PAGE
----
Is it really all about speed, though?

The cons

One of the main cons of HHVM at this moment is the inability to install custom extensions that depend on Zend Engine. As Cesar puts it – HHVM and ZE are like two cars that look alike, but their internals are completely different.

I would expand on the metaphor by saying the two cars have different engines, or different gear shifting systems. Trying to install Nitrous Oxide into an electric car simply won’t work, no matter how hard you try, because NOS depends on the combustion process which is absent in electric vehicles.

This, unfortunately, means most of today’s extensions won’t be installable on HHVM unless converted, and since most extensions are open source projects that don’t get their developers paid, the situation reeks of a possible Python3-hell*.

Another disadvantage is also the same one we listed under pros – it’s developed by Facebook. While Facebook is still healthy these days, Cesar and Manuel speculate that it might suffer a decline in the coming years, and I tend to agree. Moreover, there is the possibility of Facebook making the daring attempt to move away from PHP altogether to something even faster and more structured like Dart – what happens if either of these scenarios occur? HHVM is open source, yes, but without Facebook’s bank and experienced hands behind it, and without a multi-billion userbase to regularly test and benchmark against, the development of HHVM will slow down drastically. The open source community simply lacks the expertise, resources and dedication to take over properly.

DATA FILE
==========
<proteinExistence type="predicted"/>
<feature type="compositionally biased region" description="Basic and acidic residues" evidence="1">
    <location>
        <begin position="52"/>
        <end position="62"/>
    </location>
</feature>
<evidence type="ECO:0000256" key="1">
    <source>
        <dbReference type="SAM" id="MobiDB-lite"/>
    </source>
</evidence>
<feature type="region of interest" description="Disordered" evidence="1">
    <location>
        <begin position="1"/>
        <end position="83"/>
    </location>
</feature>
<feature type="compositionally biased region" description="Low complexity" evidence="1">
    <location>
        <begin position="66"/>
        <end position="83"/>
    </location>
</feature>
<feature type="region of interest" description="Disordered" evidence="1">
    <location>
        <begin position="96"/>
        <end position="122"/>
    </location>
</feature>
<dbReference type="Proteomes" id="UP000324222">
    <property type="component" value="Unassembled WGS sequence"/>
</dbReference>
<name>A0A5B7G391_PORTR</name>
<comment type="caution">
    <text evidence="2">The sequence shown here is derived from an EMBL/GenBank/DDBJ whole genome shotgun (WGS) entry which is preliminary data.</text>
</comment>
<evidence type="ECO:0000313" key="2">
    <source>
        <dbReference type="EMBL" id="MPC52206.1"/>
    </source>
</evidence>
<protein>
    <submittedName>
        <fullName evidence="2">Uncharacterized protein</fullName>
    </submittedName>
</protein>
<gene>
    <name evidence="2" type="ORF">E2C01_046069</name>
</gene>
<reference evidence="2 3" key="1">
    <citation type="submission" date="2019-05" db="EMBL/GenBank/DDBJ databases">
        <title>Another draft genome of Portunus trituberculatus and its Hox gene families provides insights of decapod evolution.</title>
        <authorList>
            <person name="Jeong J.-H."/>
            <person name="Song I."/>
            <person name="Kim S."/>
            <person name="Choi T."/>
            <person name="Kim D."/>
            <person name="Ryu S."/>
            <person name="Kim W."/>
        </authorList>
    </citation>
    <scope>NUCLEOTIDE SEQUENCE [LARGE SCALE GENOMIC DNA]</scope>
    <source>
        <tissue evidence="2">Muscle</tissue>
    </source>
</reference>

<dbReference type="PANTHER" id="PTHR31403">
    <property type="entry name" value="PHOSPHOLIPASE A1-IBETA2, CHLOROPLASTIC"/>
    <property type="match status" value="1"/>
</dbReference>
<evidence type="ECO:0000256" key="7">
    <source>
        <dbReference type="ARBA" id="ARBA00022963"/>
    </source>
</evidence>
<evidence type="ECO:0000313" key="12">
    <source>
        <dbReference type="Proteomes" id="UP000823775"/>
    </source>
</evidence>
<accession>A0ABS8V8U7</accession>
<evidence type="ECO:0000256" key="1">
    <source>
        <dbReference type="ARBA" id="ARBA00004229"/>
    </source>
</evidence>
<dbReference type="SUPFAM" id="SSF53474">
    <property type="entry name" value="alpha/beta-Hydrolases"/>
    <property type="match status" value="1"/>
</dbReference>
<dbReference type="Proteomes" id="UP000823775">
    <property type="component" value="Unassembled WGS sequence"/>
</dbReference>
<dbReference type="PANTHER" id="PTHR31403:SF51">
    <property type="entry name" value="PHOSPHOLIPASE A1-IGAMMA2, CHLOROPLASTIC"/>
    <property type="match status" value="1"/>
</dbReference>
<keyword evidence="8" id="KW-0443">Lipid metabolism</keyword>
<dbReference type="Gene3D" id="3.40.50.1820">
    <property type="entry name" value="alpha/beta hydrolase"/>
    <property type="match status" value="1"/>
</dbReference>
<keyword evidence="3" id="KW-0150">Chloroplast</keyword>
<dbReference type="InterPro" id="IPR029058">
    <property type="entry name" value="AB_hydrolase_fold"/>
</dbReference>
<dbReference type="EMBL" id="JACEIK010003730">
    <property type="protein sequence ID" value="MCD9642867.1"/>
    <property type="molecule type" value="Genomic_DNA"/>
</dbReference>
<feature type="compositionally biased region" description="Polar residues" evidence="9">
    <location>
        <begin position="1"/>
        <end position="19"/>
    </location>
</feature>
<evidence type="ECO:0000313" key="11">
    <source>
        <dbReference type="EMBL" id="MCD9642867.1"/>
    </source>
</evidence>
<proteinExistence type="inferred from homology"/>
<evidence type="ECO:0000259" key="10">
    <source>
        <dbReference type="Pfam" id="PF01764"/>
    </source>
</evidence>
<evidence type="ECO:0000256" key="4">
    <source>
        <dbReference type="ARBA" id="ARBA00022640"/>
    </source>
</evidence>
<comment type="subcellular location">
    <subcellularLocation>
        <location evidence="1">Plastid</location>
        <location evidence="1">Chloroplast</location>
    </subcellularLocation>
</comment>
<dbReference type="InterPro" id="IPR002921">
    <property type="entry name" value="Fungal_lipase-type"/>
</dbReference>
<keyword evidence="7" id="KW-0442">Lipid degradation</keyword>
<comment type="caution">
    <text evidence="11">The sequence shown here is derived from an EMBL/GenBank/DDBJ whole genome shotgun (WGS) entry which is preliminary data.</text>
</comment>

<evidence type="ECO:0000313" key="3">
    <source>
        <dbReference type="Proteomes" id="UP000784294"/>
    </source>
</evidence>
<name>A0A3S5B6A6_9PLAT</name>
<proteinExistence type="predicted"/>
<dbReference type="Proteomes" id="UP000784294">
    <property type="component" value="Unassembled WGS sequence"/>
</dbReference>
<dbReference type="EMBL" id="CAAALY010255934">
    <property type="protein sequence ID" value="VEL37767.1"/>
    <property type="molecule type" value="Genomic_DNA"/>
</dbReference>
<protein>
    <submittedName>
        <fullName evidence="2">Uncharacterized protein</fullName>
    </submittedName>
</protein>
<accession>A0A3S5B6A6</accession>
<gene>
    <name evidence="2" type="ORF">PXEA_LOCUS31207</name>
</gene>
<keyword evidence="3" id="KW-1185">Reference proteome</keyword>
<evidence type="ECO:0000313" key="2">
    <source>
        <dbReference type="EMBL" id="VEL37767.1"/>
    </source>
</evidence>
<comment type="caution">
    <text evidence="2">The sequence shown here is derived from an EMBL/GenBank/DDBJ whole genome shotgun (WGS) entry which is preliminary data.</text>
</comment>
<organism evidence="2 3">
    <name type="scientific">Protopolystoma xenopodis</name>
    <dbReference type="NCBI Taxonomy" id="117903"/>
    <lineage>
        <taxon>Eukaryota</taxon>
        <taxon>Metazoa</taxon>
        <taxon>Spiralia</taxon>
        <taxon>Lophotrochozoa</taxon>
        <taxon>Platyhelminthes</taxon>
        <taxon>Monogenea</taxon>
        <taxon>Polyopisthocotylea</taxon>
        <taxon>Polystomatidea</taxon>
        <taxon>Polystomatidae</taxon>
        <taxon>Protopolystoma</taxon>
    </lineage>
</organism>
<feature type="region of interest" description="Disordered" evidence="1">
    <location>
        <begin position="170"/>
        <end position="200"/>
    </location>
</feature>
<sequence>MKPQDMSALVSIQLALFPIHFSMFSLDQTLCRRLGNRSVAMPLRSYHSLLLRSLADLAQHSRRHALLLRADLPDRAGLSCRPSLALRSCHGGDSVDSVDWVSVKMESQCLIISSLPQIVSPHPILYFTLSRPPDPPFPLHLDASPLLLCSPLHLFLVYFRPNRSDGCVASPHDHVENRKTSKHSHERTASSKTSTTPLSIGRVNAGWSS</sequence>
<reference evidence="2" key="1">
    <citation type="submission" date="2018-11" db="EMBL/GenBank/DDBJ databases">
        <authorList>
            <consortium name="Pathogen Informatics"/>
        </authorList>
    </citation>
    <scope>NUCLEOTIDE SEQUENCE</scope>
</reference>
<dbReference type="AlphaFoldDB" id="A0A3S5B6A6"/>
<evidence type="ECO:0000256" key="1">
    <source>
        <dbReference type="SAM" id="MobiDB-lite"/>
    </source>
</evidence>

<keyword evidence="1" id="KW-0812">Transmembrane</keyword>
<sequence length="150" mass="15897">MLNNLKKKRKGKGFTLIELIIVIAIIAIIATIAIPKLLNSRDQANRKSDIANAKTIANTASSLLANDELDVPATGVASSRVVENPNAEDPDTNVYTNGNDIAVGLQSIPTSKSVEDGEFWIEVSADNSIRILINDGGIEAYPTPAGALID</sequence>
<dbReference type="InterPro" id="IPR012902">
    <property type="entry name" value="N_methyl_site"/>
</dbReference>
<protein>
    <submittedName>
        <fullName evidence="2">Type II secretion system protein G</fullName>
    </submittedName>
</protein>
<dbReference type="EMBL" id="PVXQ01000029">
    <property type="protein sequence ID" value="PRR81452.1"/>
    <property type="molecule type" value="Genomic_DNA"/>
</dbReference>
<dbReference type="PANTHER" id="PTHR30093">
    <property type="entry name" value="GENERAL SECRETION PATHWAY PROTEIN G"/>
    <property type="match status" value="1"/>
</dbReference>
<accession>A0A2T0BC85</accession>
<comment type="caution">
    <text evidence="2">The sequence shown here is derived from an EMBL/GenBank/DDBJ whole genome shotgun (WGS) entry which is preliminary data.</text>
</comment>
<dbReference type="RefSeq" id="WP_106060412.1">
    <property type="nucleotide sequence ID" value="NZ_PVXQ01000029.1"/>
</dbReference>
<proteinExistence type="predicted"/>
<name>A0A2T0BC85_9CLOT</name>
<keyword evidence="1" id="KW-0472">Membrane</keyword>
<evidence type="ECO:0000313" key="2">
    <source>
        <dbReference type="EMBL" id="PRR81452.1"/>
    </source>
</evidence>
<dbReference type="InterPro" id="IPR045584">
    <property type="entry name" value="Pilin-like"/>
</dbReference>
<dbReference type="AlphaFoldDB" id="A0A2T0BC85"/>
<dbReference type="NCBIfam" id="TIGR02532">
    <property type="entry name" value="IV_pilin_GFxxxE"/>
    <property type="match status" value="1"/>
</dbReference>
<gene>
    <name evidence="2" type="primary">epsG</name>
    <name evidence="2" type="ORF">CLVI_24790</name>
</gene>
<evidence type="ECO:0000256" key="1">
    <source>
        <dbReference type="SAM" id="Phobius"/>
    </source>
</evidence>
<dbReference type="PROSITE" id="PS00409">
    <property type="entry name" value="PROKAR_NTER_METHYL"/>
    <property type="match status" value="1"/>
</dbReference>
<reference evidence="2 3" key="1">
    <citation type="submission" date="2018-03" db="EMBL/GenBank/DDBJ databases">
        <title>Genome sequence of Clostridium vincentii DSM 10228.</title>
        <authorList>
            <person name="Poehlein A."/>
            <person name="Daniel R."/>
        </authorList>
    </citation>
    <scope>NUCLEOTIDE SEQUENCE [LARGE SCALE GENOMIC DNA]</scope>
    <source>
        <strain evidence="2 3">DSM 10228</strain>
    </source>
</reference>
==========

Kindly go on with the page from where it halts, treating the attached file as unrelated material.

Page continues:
Last but not least, there are already efforts to drastically improve PHP’s speed via other means. The Phalcon framework, which we’ve covered extensively, is already written in C and blazingly fast, and with their Zephir language, users can easily write actual PHP extensions for the Zend Engine version of PHP. This means closed source and/or compiled PHP applications that already work at near native speeds, almost rivaling HHVM.


There is no clear winning scenario here. If HHVM replaces ZE, the PHP community will benefit, though the new version might suffer in userbase size until HHVM can support common extensions, or until extensions are rewritten for it. If it remains as a separate project, we have two schools of thought – relying on vanilla HHVM and Hack to compile our frameworks and classes to the best possible native code, or relying on good old ZE PHP, our old extensions, and making do with cutting edge languages and frameworks like Phalcon and Zephir.

How ever you look at it, it’s clear PHP is ready for a new dawn. The advent of variadic function support and argument unpacking similar to that in other mainstream languages proves its readiness to mature, and excellent efforts by high quality low level developers drive the language and its runtime forward like never before. For us, the PHP users, the only way to lose this game is by not playing it at all.

Let’s not leave anyone behind. Got HHVM/Hack and/or Phalcon/Zephir tutorials? Throw them our way.

*Python3-hell refers to the fact that Python3 has been out for over 3 years now, is an improvement over Python2, and still has little adoption when compared to Python2.